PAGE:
David Work: GOP changes to state health plan shipping jobs out of state?
In the 2011 Session of the General Assembly several changes were made in the North Carolina State Health Plan. This is the state agency that provides health plan benefits for 680,000 state employees and 160,000 retirees. It is accurate to state that this office affects every state employee, their dependents and retirees. This includes prescription drug benefits of 10 million prescriptions per year with expenditures of more than $700 million.
Several significant changes were made - such as placing overall responsibility for operation in the Office of the State Treasurer and the creation of a new Board of Trustees. Some employee holdovers from the prior administration are still in place, at least on an interim basis, until The State Treasurer, Janet Cowell, makes final decisions on personnel, policies and future plans for this vital part of state government.
One very crucial proposal from the plan staff is to move the dispensing of a significant numbers of prescriptions to out-of-state pharmacists and pharmacies, primarily in New Jersey and Nevada. The drugs involved would be “maintenance medication”, those drugs used in the same quantities month after month, indefinitely. These would then be delivered to beneficiaries by mail.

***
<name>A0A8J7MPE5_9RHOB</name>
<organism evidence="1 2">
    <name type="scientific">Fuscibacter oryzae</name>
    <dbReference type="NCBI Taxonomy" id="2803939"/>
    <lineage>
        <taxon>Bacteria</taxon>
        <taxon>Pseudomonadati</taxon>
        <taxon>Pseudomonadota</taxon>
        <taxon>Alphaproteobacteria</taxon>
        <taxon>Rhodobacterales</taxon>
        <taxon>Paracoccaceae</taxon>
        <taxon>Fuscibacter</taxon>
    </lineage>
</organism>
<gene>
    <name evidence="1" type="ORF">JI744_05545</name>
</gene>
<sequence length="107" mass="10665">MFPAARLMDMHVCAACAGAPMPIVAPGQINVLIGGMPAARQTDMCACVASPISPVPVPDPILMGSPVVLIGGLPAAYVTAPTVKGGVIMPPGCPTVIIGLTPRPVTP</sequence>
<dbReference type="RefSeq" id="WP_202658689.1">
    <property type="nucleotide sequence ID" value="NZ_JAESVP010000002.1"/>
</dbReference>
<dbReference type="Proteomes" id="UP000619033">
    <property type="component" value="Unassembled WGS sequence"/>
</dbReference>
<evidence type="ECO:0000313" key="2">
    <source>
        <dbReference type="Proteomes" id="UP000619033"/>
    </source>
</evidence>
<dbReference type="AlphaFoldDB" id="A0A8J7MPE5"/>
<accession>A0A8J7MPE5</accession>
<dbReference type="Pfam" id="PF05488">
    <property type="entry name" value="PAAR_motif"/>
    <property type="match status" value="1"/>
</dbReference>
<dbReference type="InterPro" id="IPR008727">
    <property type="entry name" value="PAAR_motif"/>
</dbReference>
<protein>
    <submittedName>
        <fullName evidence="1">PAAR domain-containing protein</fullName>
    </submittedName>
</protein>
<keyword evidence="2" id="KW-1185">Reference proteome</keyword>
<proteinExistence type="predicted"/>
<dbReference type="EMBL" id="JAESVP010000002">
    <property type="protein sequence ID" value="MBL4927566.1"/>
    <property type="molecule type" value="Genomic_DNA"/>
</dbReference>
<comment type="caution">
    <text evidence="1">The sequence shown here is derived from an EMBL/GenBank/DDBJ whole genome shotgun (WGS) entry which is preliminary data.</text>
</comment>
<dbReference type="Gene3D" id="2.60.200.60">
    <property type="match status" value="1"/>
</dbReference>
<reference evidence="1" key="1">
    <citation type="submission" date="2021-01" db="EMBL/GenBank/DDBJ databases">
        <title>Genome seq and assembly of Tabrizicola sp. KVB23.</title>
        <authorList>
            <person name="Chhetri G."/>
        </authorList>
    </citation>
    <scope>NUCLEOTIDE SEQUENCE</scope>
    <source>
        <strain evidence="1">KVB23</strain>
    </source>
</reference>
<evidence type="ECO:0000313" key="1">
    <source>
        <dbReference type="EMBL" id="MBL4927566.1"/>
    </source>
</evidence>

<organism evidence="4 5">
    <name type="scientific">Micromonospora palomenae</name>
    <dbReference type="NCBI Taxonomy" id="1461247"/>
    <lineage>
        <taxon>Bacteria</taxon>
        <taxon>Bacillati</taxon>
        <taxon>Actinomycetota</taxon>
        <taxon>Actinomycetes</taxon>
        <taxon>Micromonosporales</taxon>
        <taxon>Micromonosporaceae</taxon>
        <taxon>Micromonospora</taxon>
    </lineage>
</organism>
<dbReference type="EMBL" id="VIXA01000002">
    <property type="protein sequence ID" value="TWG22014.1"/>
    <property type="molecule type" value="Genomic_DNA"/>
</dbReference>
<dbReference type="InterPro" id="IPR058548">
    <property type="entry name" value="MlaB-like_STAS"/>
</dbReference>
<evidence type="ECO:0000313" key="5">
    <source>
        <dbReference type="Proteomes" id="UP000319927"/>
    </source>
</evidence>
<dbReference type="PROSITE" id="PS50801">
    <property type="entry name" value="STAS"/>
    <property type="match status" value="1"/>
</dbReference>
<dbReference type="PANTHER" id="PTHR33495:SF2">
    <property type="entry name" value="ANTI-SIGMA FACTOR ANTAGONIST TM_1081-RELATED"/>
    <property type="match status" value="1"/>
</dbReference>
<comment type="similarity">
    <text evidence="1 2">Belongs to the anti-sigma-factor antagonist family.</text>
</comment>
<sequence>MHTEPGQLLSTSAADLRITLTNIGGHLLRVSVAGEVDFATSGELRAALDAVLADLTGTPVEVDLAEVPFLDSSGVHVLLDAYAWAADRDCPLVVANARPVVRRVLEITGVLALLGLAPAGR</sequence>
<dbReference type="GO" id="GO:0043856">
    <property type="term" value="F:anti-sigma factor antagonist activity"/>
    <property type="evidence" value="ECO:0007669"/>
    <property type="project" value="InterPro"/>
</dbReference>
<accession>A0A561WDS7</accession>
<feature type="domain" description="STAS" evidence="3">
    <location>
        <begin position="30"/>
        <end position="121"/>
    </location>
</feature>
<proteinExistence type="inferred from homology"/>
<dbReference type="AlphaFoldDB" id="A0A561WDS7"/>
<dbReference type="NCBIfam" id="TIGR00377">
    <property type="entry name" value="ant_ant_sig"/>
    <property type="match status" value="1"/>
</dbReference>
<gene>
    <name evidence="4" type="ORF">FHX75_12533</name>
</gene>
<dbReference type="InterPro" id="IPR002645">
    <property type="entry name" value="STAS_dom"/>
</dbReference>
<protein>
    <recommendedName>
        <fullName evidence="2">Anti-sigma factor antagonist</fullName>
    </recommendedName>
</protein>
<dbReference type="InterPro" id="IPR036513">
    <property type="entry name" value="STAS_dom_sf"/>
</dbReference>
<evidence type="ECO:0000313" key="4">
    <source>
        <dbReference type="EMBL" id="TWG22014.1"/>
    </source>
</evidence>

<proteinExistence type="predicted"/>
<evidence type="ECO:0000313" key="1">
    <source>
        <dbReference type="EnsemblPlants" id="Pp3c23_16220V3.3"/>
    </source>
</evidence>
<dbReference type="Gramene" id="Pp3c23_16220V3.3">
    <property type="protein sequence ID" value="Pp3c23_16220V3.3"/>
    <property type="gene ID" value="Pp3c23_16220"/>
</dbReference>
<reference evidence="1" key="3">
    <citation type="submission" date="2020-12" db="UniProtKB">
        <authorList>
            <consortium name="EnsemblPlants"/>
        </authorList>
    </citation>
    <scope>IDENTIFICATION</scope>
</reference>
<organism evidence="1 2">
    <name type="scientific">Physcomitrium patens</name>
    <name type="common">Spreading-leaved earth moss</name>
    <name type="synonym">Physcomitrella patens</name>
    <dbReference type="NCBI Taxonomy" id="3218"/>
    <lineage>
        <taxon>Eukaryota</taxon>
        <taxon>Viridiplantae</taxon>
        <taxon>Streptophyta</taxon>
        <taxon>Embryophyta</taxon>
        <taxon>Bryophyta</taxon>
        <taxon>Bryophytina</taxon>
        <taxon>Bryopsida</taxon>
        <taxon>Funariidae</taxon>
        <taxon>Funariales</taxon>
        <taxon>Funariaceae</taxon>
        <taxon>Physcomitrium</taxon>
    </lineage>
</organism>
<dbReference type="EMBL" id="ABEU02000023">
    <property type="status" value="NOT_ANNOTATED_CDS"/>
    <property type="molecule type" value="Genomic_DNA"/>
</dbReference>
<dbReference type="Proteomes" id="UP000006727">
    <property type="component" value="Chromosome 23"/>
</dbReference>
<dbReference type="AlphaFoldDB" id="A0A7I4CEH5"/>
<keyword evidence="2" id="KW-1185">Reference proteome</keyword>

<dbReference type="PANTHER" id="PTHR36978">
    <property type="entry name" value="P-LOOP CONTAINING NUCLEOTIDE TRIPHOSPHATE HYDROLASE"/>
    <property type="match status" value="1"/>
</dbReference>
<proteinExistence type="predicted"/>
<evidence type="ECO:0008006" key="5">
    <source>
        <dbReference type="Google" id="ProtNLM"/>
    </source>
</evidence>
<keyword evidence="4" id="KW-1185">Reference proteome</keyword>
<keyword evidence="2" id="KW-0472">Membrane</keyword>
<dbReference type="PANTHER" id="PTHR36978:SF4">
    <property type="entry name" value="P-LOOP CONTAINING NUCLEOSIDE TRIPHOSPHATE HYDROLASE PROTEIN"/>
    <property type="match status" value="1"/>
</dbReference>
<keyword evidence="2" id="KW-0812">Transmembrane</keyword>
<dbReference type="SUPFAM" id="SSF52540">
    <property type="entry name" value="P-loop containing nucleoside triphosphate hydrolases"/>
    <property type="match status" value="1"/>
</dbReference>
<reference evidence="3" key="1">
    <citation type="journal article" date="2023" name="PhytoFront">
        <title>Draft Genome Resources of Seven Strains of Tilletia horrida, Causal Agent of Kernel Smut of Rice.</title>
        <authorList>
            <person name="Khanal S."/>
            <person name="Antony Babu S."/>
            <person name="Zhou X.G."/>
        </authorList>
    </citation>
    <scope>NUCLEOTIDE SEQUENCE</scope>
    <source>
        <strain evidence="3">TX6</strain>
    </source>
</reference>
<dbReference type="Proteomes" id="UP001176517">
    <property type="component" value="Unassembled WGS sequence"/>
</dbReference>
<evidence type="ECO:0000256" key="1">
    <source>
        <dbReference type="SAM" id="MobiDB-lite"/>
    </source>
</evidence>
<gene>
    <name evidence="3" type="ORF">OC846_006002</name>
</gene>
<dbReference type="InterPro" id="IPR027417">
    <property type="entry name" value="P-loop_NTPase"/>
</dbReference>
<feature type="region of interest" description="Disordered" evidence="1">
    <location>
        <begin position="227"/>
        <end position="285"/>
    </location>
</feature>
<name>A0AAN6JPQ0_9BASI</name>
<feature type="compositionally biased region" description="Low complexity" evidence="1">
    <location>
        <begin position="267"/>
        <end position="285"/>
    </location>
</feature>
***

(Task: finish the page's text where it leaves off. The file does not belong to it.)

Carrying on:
Currently pharmacists are the most widely and evenly distributed health care professional in the state. There is a pharmacist or a pharmacy in every county. No other health profession can make such a statement. Many pharmacies, especially in rural communities, operate on very close margins. There are two counties in the northeast, Gates and Tyrrell, where one pharmacy serves the whole county. A cut as drastic as this would be could easily put their finances so far in the red that they could survive. What would happen to all their patients then?
The public may have the impression that the retail drug business is very prosperous, especially when they see two or three new drug stores at one intersection. It is natural to think that a lot of money is going into these locations, but the chain stores do not own that land or the buildings. The real estate is owned by a corporation listed on the New York Stock Exchange and Walgreens or CVS (or whoever) leases the property and pays rent.
There is no doubt that the loss of cash flow from pharmacies in this state - if maintenance prescriptions were shipped out of state - would increase the unemployment rate here in North Carolina. Even more ironic is the fact that premiums from our state employees would be used to improve employment rates in New Jersey and Nevada.
Relying on mail delivery for life sustaining drugs is a risky decision. Hardly a day goes by without a television advertisement from the postal workers union imploring Congress to bail them out of their financial plight. People have virtually given up on Saturday mail service. Is the next step Monday, Wednesday, and Friday?
Also, don’t forget about the future. I think this could be a first step on a slippery slope to Telemedicine. This is a practice where patients can get their vital signs (pulse, temperature, blood pressure, simple tests, perhaps even x-rays) at one location and this data is interpreted and a diagnosis is produced with treatment plan implemented at another location. All this for a much lower price than in the United States.
What is applied to one profession should also apply to others.
If you want to contact your legislator about this, go to the website for the General Assembly.
David Work is Executive Director Emeritus
The North Carolina Board of Pharmacy
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